Self-propulsion of swimmers driven by chemical reactions: mesoscopic modelling of a synthetic biological system

Condensed Matter lunchtime seminar

Self-propulsion of swimmers driven by chemical reactions: mesoscopic modelling of a synthetic biological system

  • Event time: 1:00pm
  • Event date: 28th November 2016
  • Speaker: Tannie Liverpool (University of Bristol)
  • Location: Room 2511,

Event details

Synthetic biology is a new field that involves the design and construction of new biological parts, devices, and systems, as well as the re-design of existing, biological systems for useful purposes. Predictive mathematical models form an intrinsic part of the design and testing of these novel synthetic biological systems. I will describe and summarise recent theoretical work characterising the behaviour of a recently much studied example of a synthetic biological system, self-propelled micron scaled synthetic colloids which are driven by a non-uniform catalytic coating on their surface. I will discuss the (i) underlying physical mechanisms behind their propulsion, (ii) the effects of walls and boundaries on their motion, (iii) how the shapes of such active colloids affects their swimming efficiency and (iv) highlight some of the issues raised in quantitatively describing their collective behaviour.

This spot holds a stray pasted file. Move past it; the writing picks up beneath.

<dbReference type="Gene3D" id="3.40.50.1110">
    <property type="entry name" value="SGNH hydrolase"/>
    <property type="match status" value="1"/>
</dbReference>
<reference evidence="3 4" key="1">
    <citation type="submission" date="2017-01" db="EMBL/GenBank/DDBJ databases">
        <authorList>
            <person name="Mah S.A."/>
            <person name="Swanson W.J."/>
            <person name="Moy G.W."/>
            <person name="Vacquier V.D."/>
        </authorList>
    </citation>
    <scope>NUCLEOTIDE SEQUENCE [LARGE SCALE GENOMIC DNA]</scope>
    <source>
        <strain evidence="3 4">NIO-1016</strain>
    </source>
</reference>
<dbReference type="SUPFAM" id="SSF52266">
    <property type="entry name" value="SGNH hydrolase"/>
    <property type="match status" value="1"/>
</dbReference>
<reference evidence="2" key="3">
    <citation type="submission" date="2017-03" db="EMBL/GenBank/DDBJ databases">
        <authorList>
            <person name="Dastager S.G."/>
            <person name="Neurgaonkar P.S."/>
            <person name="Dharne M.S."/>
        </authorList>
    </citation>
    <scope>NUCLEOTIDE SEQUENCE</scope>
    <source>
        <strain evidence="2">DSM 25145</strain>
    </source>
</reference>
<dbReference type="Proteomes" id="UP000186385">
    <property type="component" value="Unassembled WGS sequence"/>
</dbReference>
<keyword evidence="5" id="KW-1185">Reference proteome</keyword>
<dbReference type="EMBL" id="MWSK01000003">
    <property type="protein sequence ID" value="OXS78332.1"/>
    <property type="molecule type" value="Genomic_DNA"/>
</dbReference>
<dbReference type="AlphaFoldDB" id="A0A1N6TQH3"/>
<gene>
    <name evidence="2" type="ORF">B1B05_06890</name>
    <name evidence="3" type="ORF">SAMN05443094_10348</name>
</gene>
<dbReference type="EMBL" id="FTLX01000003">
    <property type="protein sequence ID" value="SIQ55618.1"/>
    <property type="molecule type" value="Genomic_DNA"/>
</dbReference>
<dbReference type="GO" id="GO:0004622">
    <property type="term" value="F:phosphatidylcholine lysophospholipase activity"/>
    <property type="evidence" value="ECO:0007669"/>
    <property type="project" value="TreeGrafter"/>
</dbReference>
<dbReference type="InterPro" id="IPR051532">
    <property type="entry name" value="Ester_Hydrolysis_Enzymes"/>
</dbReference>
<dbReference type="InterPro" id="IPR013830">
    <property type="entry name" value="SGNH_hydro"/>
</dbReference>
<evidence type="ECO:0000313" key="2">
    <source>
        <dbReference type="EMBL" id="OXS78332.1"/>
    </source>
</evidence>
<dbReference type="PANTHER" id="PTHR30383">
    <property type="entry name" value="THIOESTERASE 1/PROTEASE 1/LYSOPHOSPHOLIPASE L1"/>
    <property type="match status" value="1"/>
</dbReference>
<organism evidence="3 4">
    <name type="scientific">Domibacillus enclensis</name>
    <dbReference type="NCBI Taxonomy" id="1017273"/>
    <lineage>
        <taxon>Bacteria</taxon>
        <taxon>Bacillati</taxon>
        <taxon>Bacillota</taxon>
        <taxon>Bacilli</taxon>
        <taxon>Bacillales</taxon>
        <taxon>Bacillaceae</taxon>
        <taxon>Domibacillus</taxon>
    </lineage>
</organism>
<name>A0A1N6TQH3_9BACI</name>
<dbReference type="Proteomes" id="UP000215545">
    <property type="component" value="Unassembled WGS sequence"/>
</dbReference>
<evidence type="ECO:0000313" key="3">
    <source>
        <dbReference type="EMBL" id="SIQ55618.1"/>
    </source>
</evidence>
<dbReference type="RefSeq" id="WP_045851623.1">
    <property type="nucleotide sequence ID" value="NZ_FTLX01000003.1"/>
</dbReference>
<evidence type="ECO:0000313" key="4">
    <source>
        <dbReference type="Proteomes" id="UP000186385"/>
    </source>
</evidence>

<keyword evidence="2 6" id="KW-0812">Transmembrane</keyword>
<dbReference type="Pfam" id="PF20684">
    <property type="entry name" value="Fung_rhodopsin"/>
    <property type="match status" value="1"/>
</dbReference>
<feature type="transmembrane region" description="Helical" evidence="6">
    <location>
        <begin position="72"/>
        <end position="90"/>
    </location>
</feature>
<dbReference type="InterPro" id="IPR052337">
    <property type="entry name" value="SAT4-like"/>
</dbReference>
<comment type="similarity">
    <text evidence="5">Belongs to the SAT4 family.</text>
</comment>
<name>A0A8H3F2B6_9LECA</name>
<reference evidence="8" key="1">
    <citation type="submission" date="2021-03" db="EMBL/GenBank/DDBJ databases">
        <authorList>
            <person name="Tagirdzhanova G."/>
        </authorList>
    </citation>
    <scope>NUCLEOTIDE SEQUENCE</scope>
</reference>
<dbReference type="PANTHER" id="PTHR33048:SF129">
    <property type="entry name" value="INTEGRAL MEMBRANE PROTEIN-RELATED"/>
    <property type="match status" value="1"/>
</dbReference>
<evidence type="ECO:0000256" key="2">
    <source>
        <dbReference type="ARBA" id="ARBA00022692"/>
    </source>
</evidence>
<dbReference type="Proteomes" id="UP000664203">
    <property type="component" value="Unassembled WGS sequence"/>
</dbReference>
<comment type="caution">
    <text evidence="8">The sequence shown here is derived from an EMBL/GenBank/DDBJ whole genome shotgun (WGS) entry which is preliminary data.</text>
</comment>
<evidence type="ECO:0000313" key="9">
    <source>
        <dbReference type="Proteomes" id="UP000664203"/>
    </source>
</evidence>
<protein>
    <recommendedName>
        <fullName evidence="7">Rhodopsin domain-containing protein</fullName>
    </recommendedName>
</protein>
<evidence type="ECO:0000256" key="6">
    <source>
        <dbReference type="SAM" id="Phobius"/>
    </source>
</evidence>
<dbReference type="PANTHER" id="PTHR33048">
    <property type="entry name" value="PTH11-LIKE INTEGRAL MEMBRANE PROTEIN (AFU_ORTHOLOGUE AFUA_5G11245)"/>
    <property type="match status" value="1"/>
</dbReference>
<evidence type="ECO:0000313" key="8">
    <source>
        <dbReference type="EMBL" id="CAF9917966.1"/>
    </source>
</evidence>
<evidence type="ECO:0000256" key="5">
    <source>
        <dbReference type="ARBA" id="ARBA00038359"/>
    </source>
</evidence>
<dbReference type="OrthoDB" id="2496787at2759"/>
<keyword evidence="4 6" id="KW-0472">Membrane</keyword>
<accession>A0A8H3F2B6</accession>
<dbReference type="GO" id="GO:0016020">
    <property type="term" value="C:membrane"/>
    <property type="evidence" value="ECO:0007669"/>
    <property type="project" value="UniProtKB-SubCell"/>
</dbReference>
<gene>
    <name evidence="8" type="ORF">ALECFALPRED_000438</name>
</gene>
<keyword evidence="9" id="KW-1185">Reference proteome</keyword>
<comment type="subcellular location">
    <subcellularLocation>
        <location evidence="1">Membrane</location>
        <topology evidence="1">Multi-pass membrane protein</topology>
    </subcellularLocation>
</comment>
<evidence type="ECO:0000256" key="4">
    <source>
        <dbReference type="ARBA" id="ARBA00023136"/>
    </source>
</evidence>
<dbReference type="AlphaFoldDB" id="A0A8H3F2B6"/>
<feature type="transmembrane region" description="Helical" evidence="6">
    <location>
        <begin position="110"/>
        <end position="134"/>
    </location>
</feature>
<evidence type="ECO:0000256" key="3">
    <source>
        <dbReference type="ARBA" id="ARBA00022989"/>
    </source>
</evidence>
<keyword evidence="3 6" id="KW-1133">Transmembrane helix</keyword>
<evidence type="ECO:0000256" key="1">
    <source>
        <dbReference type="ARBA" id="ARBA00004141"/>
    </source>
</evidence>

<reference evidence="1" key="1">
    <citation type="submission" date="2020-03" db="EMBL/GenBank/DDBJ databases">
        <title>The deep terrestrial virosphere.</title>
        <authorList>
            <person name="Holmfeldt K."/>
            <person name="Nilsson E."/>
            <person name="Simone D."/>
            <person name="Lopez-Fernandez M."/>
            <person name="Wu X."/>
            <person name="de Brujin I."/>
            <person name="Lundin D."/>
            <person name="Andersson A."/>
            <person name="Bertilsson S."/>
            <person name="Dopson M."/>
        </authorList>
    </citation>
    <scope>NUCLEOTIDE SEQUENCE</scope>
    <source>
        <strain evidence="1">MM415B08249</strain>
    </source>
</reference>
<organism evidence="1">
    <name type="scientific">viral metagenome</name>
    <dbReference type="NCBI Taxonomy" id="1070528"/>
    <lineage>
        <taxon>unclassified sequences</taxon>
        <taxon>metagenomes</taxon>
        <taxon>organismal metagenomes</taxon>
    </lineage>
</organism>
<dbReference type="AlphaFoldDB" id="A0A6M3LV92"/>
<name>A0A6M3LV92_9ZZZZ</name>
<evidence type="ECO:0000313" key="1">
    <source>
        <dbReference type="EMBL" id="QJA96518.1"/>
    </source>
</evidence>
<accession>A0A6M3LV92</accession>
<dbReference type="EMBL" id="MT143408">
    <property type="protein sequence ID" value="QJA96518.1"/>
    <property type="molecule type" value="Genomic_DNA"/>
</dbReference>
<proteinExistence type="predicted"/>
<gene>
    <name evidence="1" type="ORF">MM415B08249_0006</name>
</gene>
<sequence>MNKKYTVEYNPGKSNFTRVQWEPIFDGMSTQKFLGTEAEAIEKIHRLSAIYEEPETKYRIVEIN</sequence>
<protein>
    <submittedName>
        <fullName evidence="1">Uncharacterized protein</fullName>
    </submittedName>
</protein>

About Condensed Matter lunchtime seminars

This is a weekly series of informal talks given primarily by members of the soft condensed matter and statistical mechanics groups, but is also open to members of other groups and external visitors. The aim of the series is to promote discussion and learning of various topics at a level suitable to the broad background of the group. Everyone is welcome to attend..

Find out more about Condensed Matter lunchtime seminars.